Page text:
Message-Id: <>
Date: Wed, 07 Oct 1998 05:02:56 +0000
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From: Institute for Global Futures Research (IGFR) <>
Subject: Global Futures Bulletin #69

Military interest in space-based solar power

By Regina Hagen, Global Futures Bulletin, #69, 1 October 1998

The US Air Force is officially planning for war from Space and for war in Space. The required new technologies are explored in a 13 volume document entitled New World Vistas: Air and Space Power for the 21st Century by the USAF Scientific Advisory Board [1].

Each volume of New World Vistas focuses on a specific topic, eg on Materials, Attack, Munitions, or Aircraft & Propulsion.

Due to general budgetary cutbacks in defense spending ... the successful pursuit of our new missions will demand creative use of commercial systems and technologies. This will produce an intimate intertwining of commercial and military applications to an extent not yet encountered.[2]

A key consideration is how to provide the tremendous power requirement for the desired Space-based platforms and weapons systems. Although they see that radioisotope thermoelectric generators, nuclear reactors, as well as nuclear propulsion—is the natural technology to enable high power in space, they recognise political and social resistance to this option [3]. Current international treaties do not preclude the location of nuclear reactors in Space [4].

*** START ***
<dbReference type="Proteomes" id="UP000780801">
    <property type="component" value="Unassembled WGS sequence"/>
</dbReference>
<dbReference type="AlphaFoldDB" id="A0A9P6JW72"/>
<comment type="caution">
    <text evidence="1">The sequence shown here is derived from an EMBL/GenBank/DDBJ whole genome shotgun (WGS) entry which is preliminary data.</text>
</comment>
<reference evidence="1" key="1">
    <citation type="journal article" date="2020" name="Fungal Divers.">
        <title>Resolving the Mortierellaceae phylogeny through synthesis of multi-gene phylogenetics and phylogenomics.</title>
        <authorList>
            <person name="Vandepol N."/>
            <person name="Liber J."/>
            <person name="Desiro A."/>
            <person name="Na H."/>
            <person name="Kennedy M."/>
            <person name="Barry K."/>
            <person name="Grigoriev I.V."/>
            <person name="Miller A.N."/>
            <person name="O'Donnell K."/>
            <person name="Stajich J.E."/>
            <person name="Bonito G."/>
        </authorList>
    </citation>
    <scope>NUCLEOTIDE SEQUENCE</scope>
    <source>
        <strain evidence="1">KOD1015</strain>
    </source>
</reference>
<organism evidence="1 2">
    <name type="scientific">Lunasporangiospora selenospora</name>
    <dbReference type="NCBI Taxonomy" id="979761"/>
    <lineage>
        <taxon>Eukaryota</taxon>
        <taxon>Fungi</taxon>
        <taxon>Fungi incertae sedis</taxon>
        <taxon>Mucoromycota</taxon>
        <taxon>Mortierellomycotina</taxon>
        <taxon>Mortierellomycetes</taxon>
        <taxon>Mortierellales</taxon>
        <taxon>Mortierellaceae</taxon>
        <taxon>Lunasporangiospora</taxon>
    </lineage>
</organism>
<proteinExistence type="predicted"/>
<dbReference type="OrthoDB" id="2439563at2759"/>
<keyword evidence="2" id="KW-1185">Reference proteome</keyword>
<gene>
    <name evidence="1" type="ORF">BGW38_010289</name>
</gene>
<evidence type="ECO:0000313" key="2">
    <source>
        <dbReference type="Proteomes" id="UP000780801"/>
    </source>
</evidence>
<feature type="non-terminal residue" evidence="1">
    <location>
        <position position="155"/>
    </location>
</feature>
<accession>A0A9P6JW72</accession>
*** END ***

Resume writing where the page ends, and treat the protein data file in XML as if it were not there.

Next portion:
Their vision: It is highly likely that very large orbiting solar power stations capable of delivering energy to the earth will be built in space in the next several decades by the commercial sector. ... These systems will likely use microwaves or millimeter waves for power transmission. It is not likely that we could use such systems in a dual-use mode as space weapons.. [however] ...the DoD could purchase power on demand from such systems. [5]

Due to budgetary restrictions the civil organization NASA has long been a willing partner of the military. For some time now they have been working on plans for solar power stations in Space. In a recent report a consortium (comprising the Science Application International Corporation, Futron Corporation, and NASA) examines the technological and financial feasibility of power production in space [6].

A favored model in the study is the Sun Tower. The modular structure consists of several satellites, each of which resembles a large sunflower pointed at Earth. The transmitter is the flower, the sun collectors are the leaves (each ~50m in diameter) along the stem or backbone which is 3-5 km long, and used to stabilize the structure as well as to conduct the energy to the transmitter. The transmitter is a dish ~200m wide, and would transmit a 5.8 GHz microwave beam to a large receiver on earth—landbased or seabased—from where the power can be fed into a grid.